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superb speculative fiction

Overall
5 out of 5 stars
Performance
5 out of 5 stars
Story
5 out of 5 stars

Reviewed: 10-01-2021

This is the easiest book to recommend for a possible view of our future, and exemplifies the practice of forecasting by speculative fiction

A great novel in the vein of PKD

Overall
4 out of 5 stars
Performance
4 out of 5 stars
Story
4 out of 5 stars

Reviewed: 19-11-2020

There's a very clear relationship between the themes and style of this book and Phillip K Dick. This book also attends to the science without belabouring the concepts. Most of all, the character is a typical PKD antihero

Saccharine

Overall
3 out of 5 stars
Performance
4 out of 5 stars
Story
2 out of 5 stars

Reviewed: 15-09-2020

This book is far too interested in the reader liking its protagonists to have much to say beyond an overly long apologia for aristocratic privilege. Despite frequent name dropping of the classics, it refers to them in only the most superficial and banal sense

Classic PKD but not his finest

Overall
4 out of 5 stars
Performance
4 out of 5 stars
Story
4 out of 5 stars

Reviewed: 21-03-2020

Despite its unusual publication history, and the observation by many that the final book is an amalgam of two short stories, this book is a classic PKD story. Firstly, this provenance is not unusual for his novels. Having read the short stories, and most of his novels, this is a familiar pattern. It might even be that the majority are constructed in this way. Secondly, the themes of shared irreality, fanciful weapons, and complex conspiracies are his stock in trade.

However, this is not the best such novel. In particular, the question of the protagonist's experience does not become an emphatic theme of the novel as it does in Ubik, and the reader is free to discard the struggles with multiple realities as a simple delusion.

A familiar combination of themes

Overall
3 out of 5 stars
Performance
4 out of 5 stars
Story
3 out of 5 stars

Reviewed: 15-03-2020

for the PKD completionist, such as myself, this book is a pleasant surprise. it revisits much of The Three Stigmata of Palmer Eldritch, while incorporating at least 2 short stories. however, it never quite leaves the reader troubled by unsquared unreality

I was the right audience for this book

Overall
4 out of 5 stars
Performance
4 out of 5 stars
Story
4 out of 5 stars

Reviewed: 28-01-2020

and was well rewarded

Over the years, I had read several popular science books on similar subjects, and in recent years watched PBS Space Time and listened to Sean Carroll's Mindscape. I had been left with questions and despaired for answers. This book anticipated these, and corrected some errors for which I had not even formed questions. Its probably the case that to do better requires actually studying the math.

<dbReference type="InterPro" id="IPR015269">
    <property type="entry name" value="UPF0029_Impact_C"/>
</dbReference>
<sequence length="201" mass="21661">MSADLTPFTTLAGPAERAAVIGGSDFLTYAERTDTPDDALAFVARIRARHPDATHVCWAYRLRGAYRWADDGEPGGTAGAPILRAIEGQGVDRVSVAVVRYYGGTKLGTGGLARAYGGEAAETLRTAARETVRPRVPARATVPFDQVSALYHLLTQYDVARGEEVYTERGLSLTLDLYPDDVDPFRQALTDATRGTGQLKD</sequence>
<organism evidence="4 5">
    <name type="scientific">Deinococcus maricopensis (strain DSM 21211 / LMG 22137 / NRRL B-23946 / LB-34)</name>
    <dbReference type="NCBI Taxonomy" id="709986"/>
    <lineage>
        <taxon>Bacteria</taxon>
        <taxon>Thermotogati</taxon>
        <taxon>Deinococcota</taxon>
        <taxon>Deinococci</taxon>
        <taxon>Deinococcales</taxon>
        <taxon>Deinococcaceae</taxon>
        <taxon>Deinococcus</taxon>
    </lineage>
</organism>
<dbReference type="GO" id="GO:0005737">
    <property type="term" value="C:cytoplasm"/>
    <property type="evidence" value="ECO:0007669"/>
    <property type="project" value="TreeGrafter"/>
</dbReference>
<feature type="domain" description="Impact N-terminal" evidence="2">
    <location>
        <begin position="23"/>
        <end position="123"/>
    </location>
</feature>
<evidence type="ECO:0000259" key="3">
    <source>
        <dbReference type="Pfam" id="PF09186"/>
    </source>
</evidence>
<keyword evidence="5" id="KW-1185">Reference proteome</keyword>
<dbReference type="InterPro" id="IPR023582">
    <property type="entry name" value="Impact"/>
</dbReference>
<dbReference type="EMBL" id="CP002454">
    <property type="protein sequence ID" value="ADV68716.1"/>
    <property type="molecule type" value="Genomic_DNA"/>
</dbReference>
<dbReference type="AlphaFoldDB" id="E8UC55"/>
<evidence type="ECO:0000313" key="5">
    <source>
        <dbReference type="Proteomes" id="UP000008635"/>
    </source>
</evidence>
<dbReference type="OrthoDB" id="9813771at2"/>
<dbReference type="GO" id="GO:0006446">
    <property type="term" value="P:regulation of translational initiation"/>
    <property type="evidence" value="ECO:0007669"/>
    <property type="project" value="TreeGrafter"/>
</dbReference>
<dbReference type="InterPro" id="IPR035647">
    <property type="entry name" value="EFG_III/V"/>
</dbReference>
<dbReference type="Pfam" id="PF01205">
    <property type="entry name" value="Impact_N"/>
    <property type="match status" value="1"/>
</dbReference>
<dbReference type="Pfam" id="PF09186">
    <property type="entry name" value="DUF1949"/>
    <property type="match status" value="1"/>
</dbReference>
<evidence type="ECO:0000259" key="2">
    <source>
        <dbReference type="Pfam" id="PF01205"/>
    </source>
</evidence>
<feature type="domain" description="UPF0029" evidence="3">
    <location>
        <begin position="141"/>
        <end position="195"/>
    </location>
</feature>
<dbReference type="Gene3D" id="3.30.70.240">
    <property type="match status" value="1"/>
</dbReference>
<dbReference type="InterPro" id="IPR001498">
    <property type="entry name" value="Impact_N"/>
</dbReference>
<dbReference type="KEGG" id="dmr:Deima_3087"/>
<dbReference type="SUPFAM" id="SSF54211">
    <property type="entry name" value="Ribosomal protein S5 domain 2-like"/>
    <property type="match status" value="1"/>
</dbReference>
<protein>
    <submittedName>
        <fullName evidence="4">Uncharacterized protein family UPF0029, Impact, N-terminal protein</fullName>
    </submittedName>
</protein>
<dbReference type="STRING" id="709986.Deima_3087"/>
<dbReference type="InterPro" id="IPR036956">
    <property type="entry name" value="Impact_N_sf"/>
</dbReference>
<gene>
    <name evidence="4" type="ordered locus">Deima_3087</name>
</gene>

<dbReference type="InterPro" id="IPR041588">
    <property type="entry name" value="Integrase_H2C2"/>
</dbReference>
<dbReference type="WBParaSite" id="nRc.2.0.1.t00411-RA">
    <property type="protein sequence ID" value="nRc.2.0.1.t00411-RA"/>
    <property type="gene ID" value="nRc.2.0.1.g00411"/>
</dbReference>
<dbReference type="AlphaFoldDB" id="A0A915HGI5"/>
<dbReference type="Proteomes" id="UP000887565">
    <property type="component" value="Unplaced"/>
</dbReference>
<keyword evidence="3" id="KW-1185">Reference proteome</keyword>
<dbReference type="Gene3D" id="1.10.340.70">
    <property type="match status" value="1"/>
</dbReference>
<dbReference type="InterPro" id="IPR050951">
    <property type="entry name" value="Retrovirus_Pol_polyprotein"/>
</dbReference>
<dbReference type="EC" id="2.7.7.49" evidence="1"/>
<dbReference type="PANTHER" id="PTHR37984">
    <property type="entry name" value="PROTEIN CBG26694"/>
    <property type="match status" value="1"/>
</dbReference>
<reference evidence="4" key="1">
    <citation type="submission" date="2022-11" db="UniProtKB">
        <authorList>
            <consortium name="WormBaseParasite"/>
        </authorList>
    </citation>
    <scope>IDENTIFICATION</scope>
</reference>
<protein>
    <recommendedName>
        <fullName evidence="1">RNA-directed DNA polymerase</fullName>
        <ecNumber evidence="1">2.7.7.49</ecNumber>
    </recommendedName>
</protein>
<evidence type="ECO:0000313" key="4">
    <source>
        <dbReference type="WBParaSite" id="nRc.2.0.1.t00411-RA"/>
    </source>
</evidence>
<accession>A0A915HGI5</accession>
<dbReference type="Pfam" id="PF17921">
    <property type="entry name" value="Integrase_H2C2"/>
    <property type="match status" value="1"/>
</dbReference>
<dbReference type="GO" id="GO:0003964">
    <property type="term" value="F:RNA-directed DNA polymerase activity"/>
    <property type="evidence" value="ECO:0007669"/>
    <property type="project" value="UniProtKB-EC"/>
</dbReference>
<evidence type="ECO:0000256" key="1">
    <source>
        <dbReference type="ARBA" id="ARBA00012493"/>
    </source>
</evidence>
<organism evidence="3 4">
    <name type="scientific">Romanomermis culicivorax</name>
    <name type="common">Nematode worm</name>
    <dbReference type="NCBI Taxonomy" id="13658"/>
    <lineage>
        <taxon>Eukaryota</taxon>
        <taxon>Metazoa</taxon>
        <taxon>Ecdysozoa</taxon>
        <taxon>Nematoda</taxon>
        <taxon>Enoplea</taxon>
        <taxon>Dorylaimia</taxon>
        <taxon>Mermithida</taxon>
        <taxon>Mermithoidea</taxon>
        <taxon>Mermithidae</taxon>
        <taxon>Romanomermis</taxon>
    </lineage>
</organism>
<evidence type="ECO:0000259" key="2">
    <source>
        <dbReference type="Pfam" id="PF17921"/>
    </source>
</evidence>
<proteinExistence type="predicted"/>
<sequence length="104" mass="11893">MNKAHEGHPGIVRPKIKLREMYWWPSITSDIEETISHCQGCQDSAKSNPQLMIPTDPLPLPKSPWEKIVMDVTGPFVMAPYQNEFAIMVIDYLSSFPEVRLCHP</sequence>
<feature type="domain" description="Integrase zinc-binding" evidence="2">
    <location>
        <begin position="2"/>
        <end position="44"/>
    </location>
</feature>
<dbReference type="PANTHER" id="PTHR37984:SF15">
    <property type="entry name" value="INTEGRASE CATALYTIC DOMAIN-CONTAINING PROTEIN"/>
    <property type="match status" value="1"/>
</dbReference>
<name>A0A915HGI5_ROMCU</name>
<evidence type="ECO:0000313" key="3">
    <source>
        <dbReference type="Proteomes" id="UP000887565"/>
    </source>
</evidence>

This book did an exceptional job in clearly explaining the route through the consensus and onto the quantum interpretation that it championed. As history of science, I found it very satisfying. I would have loved the book to have engaged directly with the philosophy of mathematics or of science. Without expertise in either, I nevertheless feel confident they would offer cogent critiques of the interpretation. In particular, I cannot help but be unsettled by the sense in which it seems to settle the interpretation of probability as being a real property of the universe.  

1 person found this helpful

Remarkably shallow

Overall
2 out of 5 stars
Performance
3 out of 5 stars
Story
2 out of 5 stars

Reviewed: 20-08-2019

This felt like the script of a second tier Australian movie, out stayed its welcome, and had remarkably little to say. Many others have loved it. If like me you found the first half hour shallow, then abandon your read, it did not improve for me

superb, but grim

Overall
5 out of 5 stars
Performance
5 out of 5 stars
Story
5 out of 5 stars

Reviewed: 06-07-2019

This remains a genuinely frightening book. The story is spare and perfectly plotted. A minor weakness that is not of it's own making, is that when written the war was recent history that would be expected to shape the responses of people at large. It is harder to feel confident in how groups would respond today. A closer to this day analogue is The Road, but it really dodges the question of the first day, which this book fearlessly tackles

One of the better PKD books

Overall
4 out of 5 stars
Performance
4 out of 5 stars
Story
4 out of 5 stars

Reviewed: 01-07-2019

Thoroughly enjoyable, but not a PKD classic. It contains many themes from his short stories, and some of the structure of other novels, but is not a direct rewrite of any in particular

Failed hard sci-fi

Overall
2 out of 5 stars
Performance
4 out of 5 stars
Story
1 out of 5 stars

Reviewed: 28-06-2019

There are 3 notable aspects to this novel: it's setting, it's sociology, and it's fictionalisation of future physics.

The first is it's most successful, and likely explains its great success in China. However, for most readers, I expect we would be better served reading a novel that deals foremost with the setting of China before and after the cultural revolution.

The sociology is very weak. It is adequately replaced by reading Philip K Dick's short story Null-O.

The fictionalisation of physics fails to suspend disbelief, and is often delivered in uninteresting slabs of exposition. Isaac Arthur does a great job of poking holes in most of the ideas expressed. it may have worked better 10 years ago.

A reader looking for a novel of this type in English would do better reading Neal Stephenson or William Gibson

3 people found this helpful